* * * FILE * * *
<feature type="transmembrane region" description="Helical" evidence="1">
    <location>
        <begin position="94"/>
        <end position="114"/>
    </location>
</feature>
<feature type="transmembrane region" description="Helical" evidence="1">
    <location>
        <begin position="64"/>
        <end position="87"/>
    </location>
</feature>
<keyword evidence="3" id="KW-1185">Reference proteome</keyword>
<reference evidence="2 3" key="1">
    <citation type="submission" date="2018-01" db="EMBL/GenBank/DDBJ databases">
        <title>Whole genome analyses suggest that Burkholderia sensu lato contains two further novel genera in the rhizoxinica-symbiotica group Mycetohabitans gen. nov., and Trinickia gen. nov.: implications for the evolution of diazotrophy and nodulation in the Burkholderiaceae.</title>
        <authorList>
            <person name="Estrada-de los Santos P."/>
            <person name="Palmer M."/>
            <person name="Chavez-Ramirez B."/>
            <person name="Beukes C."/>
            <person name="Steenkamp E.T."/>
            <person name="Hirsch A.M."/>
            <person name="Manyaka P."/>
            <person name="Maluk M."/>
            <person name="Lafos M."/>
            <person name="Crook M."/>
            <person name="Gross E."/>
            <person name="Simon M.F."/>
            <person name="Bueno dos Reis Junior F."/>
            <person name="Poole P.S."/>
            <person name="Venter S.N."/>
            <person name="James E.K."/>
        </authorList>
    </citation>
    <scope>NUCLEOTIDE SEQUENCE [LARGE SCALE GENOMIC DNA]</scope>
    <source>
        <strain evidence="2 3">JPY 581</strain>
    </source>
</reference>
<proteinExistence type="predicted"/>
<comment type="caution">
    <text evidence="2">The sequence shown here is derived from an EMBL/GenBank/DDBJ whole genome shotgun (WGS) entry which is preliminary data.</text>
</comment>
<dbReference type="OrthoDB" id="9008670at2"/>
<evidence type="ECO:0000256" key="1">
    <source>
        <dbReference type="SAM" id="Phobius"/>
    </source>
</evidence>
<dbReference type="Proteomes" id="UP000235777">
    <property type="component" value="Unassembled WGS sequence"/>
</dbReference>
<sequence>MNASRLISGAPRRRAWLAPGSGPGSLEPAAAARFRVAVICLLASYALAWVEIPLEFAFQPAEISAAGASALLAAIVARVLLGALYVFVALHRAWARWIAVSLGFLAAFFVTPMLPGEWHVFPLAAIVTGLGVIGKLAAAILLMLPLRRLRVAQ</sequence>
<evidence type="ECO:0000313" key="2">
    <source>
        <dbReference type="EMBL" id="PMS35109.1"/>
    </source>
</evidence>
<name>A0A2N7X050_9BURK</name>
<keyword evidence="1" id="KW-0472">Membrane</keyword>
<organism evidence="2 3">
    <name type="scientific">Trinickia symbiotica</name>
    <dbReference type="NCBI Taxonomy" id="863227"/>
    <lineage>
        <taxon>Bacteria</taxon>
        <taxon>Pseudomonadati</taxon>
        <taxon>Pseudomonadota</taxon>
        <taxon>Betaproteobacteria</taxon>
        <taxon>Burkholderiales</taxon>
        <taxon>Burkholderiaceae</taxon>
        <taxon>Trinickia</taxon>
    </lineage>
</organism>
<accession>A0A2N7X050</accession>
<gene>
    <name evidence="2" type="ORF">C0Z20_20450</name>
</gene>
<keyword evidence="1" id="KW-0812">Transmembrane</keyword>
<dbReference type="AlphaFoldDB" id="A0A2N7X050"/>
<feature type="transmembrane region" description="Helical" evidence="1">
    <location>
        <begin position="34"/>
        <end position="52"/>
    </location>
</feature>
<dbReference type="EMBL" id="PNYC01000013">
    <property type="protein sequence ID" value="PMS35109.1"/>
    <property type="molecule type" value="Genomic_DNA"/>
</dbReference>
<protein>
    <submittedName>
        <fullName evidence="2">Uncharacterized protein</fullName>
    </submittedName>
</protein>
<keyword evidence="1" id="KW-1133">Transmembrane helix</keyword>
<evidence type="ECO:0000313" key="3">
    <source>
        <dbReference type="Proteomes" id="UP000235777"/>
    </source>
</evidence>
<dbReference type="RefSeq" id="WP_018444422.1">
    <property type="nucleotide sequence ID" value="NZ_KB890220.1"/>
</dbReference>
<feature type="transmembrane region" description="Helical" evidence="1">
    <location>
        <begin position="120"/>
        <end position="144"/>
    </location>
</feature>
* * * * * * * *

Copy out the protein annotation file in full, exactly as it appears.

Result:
<feature type="transmembrane region" description="Helical" evidence="1">
    <location>
        <begin position="94"/>
        <end position="114"/>
    </location>
</feature>
<feature type="transmembrane region" description="Helical" evidence="1">
    <location>
        <begin position="64"/>
        <end position="87"/>
    </location>
</feature>
<keyword evidence="3" id="KW-1185">Reference proteome</keyword>
<reference evidence="2 3" key="1">
    <citation type="submission" date="2018-01" db="EMBL/GenBank/DDBJ databases">
        <title>Whole genome analyses suggest that Burkholderia sensu lato contains two further novel genera in the rhizoxinica-symbiotica group Mycetohabitans gen. nov., and Trinickia gen. nov.: implications for the evolution of diazotrophy and nodulation in the Burkholderiaceae.</title>
        <authorList>
            <person name="Estrada-de los Santos P."/>
            <person name="Palmer M."/>
            <person name="Chavez-Ramirez B."/>
            <person name="Beukes C."/>
            <person name="Steenkamp E.T."/>
            <person name="Hirsch A.M."/>
            <person name="Manyaka P."/>
            <person name="Maluk M."/>
            <person name="Lafos M."/>
            <person name="Crook M."/>
            <person name="Gross E."/>
            <person name="Simon M.F."/>
            <person name="Bueno dos Reis Junior F."/>
            <person name="Poole P.S."/>
            <person name="Venter S.N."/>
            <person name="James E.K."/>
        </authorList>
    </citation>
    <scope>NUCLEOTIDE SEQUENCE [LARGE SCALE GENOMIC DNA]</scope>
    <source>
        <strain evidence="2 3">JPY 581</strain>
    </source>
</reference>
<proteinExistence type="predicted"/>
<comment type="caution">
    <text evidence="2">The sequence shown here is derived from an EMBL/GenBank/DDBJ whole genome shotgun (WGS) entry which is preliminary data.</text>
</comment>
<dbReference type="OrthoDB" id="9008670at2"/>
<evidence type="ECO:0000256" key="1">
    <source>
        <dbReference type="SAM" id="Phobius"/>
    </source>
</evidence>
<dbReference type="Proteomes" id="UP000235777">
    <property type="component" value="Unassembled WGS sequence"/>
</dbReference>
<sequence>MNASRLISGAPRRRAWLAPGSGPGSLEPAAAARFRVAVICLLASYALAWVEIPLEFAFQPAEISAAGASALLAAIVARVLLGALYVFVALHRAWARWIAVSLGFLAAFFVTPMLPGEWHVFPLAAIVTGLGVIGKLAAAILLMLPLRRLRVAQ</sequence>
<evidence type="ECO:0000313" key="2">
    <source>
        <dbReference type="EMBL" id="PMS35109.1"/>
    </source>
</evidence>
<name>A0A2N7X050_9BURK</name>
<keyword evidence="1" id="KW-0472">Membrane</keyword>
<organism evidence="2 3">
    <name type="scientific">Trinickia symbiotica</name>
    <dbReference type="NCBI Taxonomy" id="863227"/>
    <lineage>
        <taxon>Bacteria</taxon>
        <taxon>Pseudomonadati</taxon>
        <taxon>Pseudomonadota</taxon>
        <taxon>Betaproteobacteria</taxon>
        <taxon>Burkholderiales</taxon>
        <taxon>Burkholderiaceae</taxon>
        <taxon>Trinickia</taxon>
    </lineage>
</organism>
<accession>A0A2N7X050</accession>
<gene>
    <name evidence="2" type="ORF">C0Z20_20450</name>
</gene>
<keyword evidence="1" id="KW-0812">Transmembrane</keyword>
<dbReference type="AlphaFoldDB" id="A0A2N7X050"/>
<feature type="transmembrane region" description="Helical" evidence="1">
    <location>
        <begin position="34"/>
        <end position="52"/>
    </location>
</feature>
<dbReference type="EMBL" id="PNYC01000013">
    <property type="protein sequence ID" value="PMS35109.1"/>
    <property type="molecule type" value="Genomic_DNA"/>
</dbReference>
<protein>
    <submittedName>
        <fullName evidence="2">Uncharacterized protein</fullName>
    </submittedName>
</protein>
<keyword evidence="1" id="KW-1133">Transmembrane helix</keyword>
<evidence type="ECO:0000313" key="3">
    <source>
        <dbReference type="Proteomes" id="UP000235777"/>
    </source>
</evidence>
<dbReference type="RefSeq" id="WP_018444422.1">
    <property type="nucleotide sequence ID" value="NZ_KB890220.1"/>
</dbReference>
<feature type="transmembrane region" description="Helical" evidence="1">
    <location>
        <begin position="120"/>
        <end position="144"/>
    </location>
</feature>